Carbon trading gets a green light from the U.N., and Brazil hopes to earn billions
Carbon offsets got a big boost from November's U.N. climate summit. New rules could make it easier for companies to pay for carbon-cutting projects in other countries, rather than doing it themselves.
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OK. Hundreds of billions of dollars could change hands in the coming years through a global market in greenhouse emissions. Last month's climate summit in Glasgow, Scotland, approved the new trading system. In theory, it's an efficient way to fight climate change. But there are pitfalls. NPR's Dan Charles has the story.
DAN CHARLES, BYLINE: Carbon trading takes buyers and sellers, and they were all there at the Glasgow summit in a giant exhibition hall. The buyers came from big companies that burn fossil fuels.
AHMED IDRESS: My name is Ahmed Idress, and I work for Capital Power in Canada.
CHARLES: Idress' company burns gas and coal to make electricity, which pumps carbon dioxide into the air, heating up the planet.
IDRESS: The company total emission is about 11.5 million ton.
CHARLES: And Canada is now taxing those carbon emissions.
IDRESS: As of today, you pay about $40 a ton. Next year, it's going to be $50. The federal government is asking that the price to continue to escalate to $170 by 2030.
CHARLES: Capital Power is cutting that tax bill a little by switching to cleaner energy, but it has another option under a system set up by the province of Alberta, where its plants are located. It can cancel out those emissions by buying carbon credits. It buys them from other companies in Alberta that earn them by doing something to cut their emissions, like capturing the greenhouse gas methane from cow manure. This is emissions trading. The theory is it's more efficient to let companies buy their greenhouse gas reductions from whomever can do it most cheaply and easily. Maybe that's dairy farmers. Kelley Kizzier from the Environmental Defense Fund says interest in emissions trading systems has been booming.
KELLEY KIZZIER: People are starting to understand that with this global crisis, carbon markets provide a really important tool.
CHARLES: California has an emissions trading system. The European Union does, too. And now those markets might be able to link up globally. The U.N. climate summit in Glasgow agreed on some rules for these international trades. Kizzier says it opens up new possibilities for companies like Capital Power.
KIZZIER: So let's say that a company in Alberta wants to buy credits from Brazil.
CHARLES: There now are rules for how to handle that transaction. And a U.N. agency can decide which actions, like building a wind farm or restoring a forest, are truly valid for earning credits. Some companies and countries are hoping to make a lot of money from this, which brings us to the potential sellers. Gabriella Dorlhiac from the International Chamber of Commerce in Brazil was representing a lot of them at the climate meeting in Glasgow.
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GABRIELLA DORLHIAC: Brazil really positioning itself as a massive supplier, since essentially carbon credits are a product.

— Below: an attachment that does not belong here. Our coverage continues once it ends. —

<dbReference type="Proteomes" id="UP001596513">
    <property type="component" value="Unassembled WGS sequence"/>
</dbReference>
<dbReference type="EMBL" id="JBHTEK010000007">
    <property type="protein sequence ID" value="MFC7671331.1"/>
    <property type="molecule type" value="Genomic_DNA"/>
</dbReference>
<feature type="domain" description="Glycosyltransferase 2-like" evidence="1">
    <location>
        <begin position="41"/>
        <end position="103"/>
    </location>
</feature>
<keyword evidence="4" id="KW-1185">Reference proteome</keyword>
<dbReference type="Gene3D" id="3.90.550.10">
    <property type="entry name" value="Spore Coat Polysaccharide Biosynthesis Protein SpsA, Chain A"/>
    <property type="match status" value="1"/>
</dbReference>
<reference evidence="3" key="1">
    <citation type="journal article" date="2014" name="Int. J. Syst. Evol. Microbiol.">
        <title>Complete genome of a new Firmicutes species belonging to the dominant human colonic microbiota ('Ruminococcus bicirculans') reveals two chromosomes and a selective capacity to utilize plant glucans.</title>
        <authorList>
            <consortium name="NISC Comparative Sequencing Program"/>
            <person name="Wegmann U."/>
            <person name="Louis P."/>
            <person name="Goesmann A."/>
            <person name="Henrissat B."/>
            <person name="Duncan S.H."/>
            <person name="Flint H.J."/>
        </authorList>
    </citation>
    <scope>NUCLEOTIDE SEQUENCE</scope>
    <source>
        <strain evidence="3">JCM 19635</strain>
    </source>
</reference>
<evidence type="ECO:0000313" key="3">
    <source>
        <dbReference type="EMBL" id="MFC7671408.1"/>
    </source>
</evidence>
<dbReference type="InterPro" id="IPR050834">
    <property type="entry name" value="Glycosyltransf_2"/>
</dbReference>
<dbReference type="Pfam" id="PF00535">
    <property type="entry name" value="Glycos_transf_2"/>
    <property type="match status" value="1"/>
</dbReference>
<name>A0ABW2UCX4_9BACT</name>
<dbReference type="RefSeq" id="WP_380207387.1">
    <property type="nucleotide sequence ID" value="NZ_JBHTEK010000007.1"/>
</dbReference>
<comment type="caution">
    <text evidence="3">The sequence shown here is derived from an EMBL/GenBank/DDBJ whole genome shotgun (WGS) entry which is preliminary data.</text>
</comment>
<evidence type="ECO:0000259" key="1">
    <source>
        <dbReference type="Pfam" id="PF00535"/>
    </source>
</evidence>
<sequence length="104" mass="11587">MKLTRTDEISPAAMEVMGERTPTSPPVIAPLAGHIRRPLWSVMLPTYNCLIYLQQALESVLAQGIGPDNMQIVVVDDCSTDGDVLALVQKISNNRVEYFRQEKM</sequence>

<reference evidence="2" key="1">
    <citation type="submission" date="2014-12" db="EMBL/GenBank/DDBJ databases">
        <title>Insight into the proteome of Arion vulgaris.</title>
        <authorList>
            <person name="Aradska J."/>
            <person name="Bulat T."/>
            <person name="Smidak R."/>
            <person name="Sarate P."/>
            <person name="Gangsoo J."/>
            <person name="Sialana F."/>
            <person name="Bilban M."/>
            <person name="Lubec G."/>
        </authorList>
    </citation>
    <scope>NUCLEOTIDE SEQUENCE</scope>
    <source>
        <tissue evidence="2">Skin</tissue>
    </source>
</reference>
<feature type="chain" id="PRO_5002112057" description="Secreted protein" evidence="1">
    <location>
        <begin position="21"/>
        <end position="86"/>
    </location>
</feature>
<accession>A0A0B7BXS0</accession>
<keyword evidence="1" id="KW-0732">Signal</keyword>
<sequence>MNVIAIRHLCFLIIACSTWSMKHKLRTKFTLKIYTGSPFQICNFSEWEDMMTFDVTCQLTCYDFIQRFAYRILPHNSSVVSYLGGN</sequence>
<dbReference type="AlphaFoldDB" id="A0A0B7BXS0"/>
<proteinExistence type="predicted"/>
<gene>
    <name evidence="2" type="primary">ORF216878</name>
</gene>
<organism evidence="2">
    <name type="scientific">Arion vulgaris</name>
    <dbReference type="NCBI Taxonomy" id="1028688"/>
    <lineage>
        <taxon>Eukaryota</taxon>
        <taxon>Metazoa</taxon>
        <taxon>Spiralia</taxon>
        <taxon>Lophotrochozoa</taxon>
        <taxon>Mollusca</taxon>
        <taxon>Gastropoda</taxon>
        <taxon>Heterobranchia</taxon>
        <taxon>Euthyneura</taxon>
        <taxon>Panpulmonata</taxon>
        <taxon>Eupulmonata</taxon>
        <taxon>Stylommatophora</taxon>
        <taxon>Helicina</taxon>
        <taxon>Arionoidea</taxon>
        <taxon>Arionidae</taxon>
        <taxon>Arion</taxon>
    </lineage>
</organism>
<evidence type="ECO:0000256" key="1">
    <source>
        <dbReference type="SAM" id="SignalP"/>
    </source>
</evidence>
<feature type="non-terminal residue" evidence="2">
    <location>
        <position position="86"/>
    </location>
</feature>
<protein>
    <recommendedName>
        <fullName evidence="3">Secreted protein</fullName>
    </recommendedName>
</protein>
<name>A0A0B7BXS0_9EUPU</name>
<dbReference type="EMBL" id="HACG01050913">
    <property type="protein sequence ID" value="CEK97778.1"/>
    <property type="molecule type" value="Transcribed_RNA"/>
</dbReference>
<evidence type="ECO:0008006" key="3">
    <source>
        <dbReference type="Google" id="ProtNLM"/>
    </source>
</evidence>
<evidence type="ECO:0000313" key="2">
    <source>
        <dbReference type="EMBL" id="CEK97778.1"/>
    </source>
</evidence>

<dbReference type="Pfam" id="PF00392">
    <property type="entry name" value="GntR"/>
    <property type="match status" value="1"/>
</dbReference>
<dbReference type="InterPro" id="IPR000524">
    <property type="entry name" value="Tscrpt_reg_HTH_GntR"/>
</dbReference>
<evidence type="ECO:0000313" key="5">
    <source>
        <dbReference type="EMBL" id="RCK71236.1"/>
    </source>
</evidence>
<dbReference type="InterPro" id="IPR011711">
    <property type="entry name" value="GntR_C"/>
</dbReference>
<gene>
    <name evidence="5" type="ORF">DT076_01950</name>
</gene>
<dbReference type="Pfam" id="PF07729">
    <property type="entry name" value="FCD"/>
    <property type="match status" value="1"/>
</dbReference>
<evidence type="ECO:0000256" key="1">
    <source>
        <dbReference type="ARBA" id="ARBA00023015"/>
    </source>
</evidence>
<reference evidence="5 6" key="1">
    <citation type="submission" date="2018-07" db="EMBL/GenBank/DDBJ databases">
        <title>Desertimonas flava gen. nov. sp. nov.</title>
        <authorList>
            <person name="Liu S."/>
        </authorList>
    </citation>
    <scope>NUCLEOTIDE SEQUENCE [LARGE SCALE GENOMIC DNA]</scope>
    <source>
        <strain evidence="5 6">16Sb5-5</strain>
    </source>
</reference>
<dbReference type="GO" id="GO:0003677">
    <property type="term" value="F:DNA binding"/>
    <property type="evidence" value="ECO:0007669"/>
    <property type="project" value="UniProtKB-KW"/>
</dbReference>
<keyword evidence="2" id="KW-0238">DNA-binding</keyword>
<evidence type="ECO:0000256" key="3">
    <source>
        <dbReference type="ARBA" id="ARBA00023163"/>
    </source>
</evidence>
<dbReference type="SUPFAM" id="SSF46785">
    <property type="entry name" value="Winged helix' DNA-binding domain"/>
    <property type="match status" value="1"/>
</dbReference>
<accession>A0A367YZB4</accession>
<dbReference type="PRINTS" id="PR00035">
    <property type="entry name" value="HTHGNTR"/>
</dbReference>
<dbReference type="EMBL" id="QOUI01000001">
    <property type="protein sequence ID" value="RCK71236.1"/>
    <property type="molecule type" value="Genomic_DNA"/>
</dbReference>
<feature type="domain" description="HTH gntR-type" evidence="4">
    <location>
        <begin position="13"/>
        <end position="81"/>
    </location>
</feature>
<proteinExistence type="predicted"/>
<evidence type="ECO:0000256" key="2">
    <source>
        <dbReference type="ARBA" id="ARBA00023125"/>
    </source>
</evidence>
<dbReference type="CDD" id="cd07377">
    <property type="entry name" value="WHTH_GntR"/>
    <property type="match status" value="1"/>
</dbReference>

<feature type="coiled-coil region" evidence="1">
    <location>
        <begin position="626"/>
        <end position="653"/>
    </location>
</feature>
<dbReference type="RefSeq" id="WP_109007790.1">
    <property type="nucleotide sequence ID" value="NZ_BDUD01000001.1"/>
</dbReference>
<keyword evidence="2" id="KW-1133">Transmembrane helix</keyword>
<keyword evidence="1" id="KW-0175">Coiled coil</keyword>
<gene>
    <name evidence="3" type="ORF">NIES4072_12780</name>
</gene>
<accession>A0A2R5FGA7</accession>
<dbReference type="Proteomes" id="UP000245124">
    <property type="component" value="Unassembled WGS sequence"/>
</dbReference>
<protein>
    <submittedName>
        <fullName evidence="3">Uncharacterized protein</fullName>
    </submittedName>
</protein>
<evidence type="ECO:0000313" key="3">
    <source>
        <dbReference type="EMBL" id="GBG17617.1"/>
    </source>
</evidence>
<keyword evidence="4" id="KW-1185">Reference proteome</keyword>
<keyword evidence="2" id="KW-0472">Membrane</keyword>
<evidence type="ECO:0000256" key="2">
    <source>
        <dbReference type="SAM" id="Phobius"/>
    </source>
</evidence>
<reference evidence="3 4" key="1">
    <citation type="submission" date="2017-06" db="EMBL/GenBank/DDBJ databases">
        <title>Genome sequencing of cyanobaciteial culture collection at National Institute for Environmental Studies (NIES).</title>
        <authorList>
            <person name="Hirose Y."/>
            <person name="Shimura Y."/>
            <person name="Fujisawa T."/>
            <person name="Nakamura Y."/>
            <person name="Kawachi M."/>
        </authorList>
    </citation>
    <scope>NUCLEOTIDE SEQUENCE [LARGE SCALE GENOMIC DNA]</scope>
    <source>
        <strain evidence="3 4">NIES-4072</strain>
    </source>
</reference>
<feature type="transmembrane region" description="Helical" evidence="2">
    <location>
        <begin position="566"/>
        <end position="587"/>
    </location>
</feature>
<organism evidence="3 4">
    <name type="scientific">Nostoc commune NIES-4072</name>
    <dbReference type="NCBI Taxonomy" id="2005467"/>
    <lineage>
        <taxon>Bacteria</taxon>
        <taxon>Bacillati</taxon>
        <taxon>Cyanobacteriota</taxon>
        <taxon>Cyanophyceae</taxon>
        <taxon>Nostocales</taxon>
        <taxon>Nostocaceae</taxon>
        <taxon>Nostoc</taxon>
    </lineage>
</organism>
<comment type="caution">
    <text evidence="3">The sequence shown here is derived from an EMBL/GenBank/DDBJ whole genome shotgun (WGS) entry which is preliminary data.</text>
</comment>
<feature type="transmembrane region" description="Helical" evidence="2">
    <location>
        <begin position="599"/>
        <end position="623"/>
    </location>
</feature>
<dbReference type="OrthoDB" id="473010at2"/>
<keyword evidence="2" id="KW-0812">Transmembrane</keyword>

CHARLES: She told her audience that Brazil could sell up to $100 billion worth of carbon credits over the next decade, mostly from protecting forests or expanding them. Kelley Kizzier from the Environmental Defense Fund says that's great.
KIZZIER: That's exactly what we want. I think people should be looking at this as a revenue opportunity and as a way that we get finance flowing from developed to developing countries.
CHARLES: It's developing countries that need money most to deal with climate change. But a lot of people are unconvinced that emissions trading is a good idea.
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UNIDENTIFIED PROTESTERS: (Chanting) No more zombie credits. No more zombie credits.
CHARLES: There were protesters in Glasgow who say these markets just let polluters keep polluting, for instance, through bad accounting. The zombie credits that those people were chanting about are credits that countries like Brazil earned years ago but never sold because there wasn't much demand for them. Now those old credits might get sold as carbon offsets, but they won't bring any new reductions in emissions. Or let's say a country is already protecting its forests just because that's the law, but then it also gets carbon credits for doing it. Those credits don't really represent a reduction in carbon emissions. Erika Lennon, an attorney with the Center for International Environmental Law, says the climate situation now is way too dire to let companies buy offsets for their emissions.
ERIKA LENNON: You're not reducing anything; you're just sort of trading around the world. And what we really need to do is reduce the overall emissions.
CHARLES: Many economists say for emissions trading to really work, countries will have to impose limits on those overall emissions that are much tighter than most have been willing to set so far. That's what it will take to boost demand for credits - driving up their price and convincing companies that it's just too expensive to keep burning fossil fuels.
Dan Charles, NPR News.
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